According to the American Medical Association, around 70 percent of the Afghan population suffers from psychological disorders. Mentally challenged people face discrimination and their families suffer.
"Mohammad! Madman!" the children cry after him. They laugh and make jokes. Mohammad does not know how to answer and shouts back angrily at his tormentors: "Not me! You!"
The 16-year-old is just one among many mentally handicapped in trouble-torn Afghanistan. The authorities are not in a position to supply any reliable numbers. Mohammad lives with his parents and two sisters in one of the poorer areas of Kabul. The whole family suffers with him - when he is restless, his mother orders him out of the house so that she can have some respite. No school will accept him because of his hereditary mental disability - and there are no special schools for people with mental illness in Afghanistan.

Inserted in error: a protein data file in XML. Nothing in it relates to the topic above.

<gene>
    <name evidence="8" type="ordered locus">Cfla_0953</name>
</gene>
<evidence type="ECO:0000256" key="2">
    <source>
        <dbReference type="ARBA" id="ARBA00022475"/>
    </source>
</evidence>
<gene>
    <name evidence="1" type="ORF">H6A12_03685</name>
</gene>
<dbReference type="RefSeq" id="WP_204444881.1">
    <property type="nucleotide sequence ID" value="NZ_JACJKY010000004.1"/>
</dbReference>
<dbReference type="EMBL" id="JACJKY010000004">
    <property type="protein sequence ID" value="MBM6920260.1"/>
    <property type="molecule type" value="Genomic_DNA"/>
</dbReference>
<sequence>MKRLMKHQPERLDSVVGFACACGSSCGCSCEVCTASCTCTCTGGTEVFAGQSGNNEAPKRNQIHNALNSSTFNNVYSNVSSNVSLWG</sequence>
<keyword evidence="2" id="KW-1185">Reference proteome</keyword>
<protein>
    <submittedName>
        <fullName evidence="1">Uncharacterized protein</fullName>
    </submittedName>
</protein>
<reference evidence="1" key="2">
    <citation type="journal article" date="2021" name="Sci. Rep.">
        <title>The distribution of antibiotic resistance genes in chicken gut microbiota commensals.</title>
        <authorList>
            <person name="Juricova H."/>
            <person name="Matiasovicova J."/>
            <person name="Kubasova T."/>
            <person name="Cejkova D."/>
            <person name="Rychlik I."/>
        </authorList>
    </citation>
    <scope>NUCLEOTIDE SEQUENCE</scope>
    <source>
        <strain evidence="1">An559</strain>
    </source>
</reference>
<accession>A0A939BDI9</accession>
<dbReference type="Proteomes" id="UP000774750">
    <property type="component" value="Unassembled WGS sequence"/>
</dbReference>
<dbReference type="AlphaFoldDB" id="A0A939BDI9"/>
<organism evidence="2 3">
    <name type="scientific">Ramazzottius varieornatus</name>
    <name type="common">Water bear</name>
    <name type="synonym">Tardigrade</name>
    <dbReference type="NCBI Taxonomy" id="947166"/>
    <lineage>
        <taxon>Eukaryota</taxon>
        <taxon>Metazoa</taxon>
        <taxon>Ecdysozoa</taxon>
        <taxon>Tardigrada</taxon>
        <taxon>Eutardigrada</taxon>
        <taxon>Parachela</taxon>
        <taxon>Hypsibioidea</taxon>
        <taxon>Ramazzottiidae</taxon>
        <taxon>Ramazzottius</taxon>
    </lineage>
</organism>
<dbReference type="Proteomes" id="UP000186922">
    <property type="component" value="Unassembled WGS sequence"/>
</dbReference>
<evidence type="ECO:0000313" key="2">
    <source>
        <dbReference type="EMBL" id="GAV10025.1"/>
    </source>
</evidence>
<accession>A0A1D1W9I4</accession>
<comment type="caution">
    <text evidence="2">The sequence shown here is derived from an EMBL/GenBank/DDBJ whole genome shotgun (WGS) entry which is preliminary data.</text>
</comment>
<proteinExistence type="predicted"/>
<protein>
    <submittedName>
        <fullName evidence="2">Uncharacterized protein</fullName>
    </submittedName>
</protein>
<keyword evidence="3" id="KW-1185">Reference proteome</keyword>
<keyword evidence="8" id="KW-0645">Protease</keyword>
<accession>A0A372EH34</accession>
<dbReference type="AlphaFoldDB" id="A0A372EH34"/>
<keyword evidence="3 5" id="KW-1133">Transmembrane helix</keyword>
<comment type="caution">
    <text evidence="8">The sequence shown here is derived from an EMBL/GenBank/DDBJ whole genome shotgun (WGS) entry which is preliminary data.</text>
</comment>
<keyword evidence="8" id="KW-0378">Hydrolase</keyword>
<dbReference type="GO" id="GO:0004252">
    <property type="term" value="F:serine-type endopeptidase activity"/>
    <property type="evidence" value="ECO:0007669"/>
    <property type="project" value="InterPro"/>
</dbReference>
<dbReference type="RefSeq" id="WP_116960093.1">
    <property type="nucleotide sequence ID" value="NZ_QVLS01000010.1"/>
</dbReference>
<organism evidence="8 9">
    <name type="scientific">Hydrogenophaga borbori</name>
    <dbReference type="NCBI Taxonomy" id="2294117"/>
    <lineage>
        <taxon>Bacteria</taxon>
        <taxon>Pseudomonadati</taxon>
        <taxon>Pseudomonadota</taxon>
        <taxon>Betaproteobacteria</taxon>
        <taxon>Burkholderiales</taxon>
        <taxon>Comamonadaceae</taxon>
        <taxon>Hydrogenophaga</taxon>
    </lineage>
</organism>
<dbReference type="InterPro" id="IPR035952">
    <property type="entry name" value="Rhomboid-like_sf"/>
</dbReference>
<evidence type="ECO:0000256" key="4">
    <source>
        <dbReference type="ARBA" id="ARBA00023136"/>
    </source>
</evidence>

Mohammad was very often sick in his childhood, his mother relates. Local doctors told her that he could be cured, but that the treatment would cost a lot of money. "We don't have any money and cannot afford that kind of treatment," she sighs.
"Otherwise we'd have sent him to the doctor." An alternative would be to bring him to a "marastun," a psychiatric clinic but these are only to be found in big cities and they do not have a very good reputation when it comes to treating patients.
What is more is that prospective bridegrooms get cold feet Afghan women with mental disabilities have a further problem - it's very difficult to find a husband for them. The mother of 22-year-old Fereshta says that all prospective grooms bowed out as soon as they found out that she was disabled. Fereshta managed to finish the fifth class in school, although she was laughed at by her classmates.
Medical treatment didn't help. Her mother took Fereshta to the local mullah out of desperation. He told her he would cure her daughter. "He gave me an amulet. But when I came home Fereshta was even more difficult. I threw it away."